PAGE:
A Surrey-based team of ‘mindfulness trainers’ is discovering just how effective this meditation technique can be in helping workers deal with – and function more productively in – high-stress occupations.
For the past eight weeks, Still Here Mindfulness – a blossoming business venture for South Surrey resident and former Surrey Leader reporter Kevin Diakiw – has been working with the legal team at Newton’s Zukerman Law Group in weekly one-hour training sessions.
And while the partners were initially skeptical, ultimately “employee buy-in has been huge,” Diakiw said.
The modern practice of mindfulness – which originated in Buddhist concepts, although authorities differ on how closely it hews to historic Buddhism – can be described as a way of focusing attention on your own breathing, what you are feeling, and what you are experiencing around you in an in-the-moment, completely non judgmental way.
It is becoming increasingly popular as a strategy for dialing down the stress and anxiety that seems to be a given in today’s workplace, and in society in general.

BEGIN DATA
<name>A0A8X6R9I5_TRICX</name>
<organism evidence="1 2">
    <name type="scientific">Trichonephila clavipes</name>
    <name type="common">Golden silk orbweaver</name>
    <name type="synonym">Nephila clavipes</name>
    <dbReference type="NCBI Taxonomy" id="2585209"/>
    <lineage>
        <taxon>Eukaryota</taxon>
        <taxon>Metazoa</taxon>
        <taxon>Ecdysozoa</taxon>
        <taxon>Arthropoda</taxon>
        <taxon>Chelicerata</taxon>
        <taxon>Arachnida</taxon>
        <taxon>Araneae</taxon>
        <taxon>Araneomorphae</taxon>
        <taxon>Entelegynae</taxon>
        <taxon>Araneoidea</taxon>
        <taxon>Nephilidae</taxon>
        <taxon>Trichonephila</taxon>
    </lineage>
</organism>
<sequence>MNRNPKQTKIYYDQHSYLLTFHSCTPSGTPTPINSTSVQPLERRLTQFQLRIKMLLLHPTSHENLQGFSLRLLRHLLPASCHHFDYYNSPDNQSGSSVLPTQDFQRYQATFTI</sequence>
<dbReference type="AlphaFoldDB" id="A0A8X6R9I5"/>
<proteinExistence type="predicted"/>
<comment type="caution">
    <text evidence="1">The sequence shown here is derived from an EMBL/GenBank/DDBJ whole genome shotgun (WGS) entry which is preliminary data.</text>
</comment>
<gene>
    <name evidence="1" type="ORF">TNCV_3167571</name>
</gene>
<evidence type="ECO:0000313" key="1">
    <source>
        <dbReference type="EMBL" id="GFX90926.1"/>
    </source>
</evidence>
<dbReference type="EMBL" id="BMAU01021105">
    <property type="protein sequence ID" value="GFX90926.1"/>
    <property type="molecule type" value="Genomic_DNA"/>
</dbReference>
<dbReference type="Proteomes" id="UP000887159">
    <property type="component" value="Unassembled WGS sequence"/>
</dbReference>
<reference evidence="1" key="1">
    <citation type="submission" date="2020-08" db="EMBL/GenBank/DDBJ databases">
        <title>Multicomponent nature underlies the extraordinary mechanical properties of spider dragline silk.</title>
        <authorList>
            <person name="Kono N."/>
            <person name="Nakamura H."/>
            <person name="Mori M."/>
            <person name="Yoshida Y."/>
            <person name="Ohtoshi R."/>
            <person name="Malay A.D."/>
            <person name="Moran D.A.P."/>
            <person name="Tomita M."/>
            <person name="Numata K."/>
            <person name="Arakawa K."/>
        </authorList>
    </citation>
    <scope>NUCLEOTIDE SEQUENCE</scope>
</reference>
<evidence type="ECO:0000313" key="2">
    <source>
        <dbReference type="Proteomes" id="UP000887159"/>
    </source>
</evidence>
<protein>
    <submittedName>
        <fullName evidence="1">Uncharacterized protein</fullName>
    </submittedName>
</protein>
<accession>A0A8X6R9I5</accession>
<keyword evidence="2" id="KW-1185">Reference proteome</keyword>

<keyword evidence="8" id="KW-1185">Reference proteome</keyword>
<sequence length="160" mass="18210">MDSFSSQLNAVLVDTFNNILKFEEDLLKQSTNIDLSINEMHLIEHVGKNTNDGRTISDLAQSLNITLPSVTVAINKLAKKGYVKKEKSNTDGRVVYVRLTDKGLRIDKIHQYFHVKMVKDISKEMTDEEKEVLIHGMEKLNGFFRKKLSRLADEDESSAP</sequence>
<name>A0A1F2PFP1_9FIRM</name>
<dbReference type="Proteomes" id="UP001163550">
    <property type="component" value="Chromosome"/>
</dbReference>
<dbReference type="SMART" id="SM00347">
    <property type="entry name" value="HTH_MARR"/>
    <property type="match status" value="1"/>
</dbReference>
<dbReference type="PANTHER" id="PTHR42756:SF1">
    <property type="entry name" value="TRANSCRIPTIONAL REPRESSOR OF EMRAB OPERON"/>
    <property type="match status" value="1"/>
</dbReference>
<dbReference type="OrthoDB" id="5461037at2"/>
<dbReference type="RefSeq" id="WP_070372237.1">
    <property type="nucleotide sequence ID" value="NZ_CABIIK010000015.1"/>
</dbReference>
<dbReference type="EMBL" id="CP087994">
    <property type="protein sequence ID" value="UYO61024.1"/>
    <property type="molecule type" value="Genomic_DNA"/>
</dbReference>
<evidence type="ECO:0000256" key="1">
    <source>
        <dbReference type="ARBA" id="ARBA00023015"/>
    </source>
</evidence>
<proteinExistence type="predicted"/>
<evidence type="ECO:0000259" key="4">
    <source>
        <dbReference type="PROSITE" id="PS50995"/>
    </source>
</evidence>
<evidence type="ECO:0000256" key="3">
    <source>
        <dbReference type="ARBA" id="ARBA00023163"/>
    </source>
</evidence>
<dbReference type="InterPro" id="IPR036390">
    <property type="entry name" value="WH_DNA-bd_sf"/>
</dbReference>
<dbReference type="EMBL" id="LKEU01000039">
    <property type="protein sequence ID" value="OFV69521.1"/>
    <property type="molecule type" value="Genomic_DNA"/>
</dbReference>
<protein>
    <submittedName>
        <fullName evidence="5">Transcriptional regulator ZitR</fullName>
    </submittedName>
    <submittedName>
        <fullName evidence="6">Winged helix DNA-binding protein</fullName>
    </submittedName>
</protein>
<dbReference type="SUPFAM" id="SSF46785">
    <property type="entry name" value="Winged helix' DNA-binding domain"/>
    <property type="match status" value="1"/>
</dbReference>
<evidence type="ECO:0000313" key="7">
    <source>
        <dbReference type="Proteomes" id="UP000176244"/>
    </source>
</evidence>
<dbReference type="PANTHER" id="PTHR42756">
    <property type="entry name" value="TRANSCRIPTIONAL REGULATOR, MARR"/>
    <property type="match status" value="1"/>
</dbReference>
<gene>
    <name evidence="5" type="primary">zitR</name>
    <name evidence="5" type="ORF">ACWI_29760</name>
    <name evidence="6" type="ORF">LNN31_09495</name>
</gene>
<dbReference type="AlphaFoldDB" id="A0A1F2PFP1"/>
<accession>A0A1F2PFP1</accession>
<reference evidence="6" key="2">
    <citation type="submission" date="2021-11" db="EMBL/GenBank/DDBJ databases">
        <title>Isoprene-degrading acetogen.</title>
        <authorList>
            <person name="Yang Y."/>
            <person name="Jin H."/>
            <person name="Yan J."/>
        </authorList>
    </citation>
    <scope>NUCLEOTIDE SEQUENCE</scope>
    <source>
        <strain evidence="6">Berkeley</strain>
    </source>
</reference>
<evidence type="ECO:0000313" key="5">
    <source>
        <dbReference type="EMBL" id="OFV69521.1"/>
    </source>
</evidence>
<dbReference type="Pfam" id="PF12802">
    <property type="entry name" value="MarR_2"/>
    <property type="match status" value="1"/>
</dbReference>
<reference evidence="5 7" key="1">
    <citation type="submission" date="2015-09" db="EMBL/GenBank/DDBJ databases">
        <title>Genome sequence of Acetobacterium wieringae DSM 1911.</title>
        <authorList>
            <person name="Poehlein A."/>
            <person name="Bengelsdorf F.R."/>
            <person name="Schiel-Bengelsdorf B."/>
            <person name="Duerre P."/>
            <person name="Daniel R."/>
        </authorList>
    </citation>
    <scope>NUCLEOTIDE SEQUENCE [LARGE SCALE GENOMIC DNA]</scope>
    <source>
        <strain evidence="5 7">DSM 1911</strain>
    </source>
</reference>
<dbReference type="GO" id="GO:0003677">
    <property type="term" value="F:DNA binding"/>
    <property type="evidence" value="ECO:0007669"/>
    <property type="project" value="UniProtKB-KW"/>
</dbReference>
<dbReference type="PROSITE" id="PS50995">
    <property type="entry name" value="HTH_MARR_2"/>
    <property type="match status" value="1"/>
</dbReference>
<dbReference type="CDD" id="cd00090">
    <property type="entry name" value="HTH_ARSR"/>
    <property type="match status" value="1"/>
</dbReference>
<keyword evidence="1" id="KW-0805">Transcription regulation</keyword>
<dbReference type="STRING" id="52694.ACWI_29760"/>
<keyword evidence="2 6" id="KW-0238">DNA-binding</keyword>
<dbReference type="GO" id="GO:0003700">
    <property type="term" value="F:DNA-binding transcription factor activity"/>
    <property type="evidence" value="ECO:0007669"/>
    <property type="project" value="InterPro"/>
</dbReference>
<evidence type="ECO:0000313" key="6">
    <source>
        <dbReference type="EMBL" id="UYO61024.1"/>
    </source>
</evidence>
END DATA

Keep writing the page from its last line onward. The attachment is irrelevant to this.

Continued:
For the lawyers working with senior partner Stuart Zukerman, whose practice is family law-oriented, stress can run high indeed – which is one of the reasons he was open to the potential benefits of mindfulness training.
As Zukerman explained, the polar highs and lows of winning and losing cases – endemic to the legal business – gain heightened emotional intensity in family law.
He told Peace Arch News that in 28 years of practice in the field he has experienced cases where, beyond merely arguing things like child custody rights, he has had to help determine the custody of children following the death of one parent at the hands of a spouse.
“You are the voice of the client,” he said, adding that the toll of personal involvement in the work leads to a high incidence of burn-out among lawyers in the field (Diakiw said it has been estimated that the average ‘shelf life’ of family lawyers is around two years).
At a recent session, this reporter observed as a circle of Zukerman lawyers and employees gathered in a company meeting room to undergo a session on mindfulness as a way of coping with physical pain.
It was led by Diakiw with coach-colleagues Paula Carlson (Diakiw’s former editor at The Leader newspaper) and David Marshall – a former carpenter who has used mindfulness to significantly reduce pain from a herniated disc – who specializes in helping people with pain management.
“This is the most challenging aspect to a mindfulness experience,” Diakiw acknowledged, as participants shared their attempts to come to terms with the idea of simply observing – even visualizing – pain rather than “trying to make something happen” to relieve it.
It’s a difficult notion to accept, Diakiw noted, when someone has an issue, like chronic back pain, that has become part of their personal narrative, colouring their experience and expectations.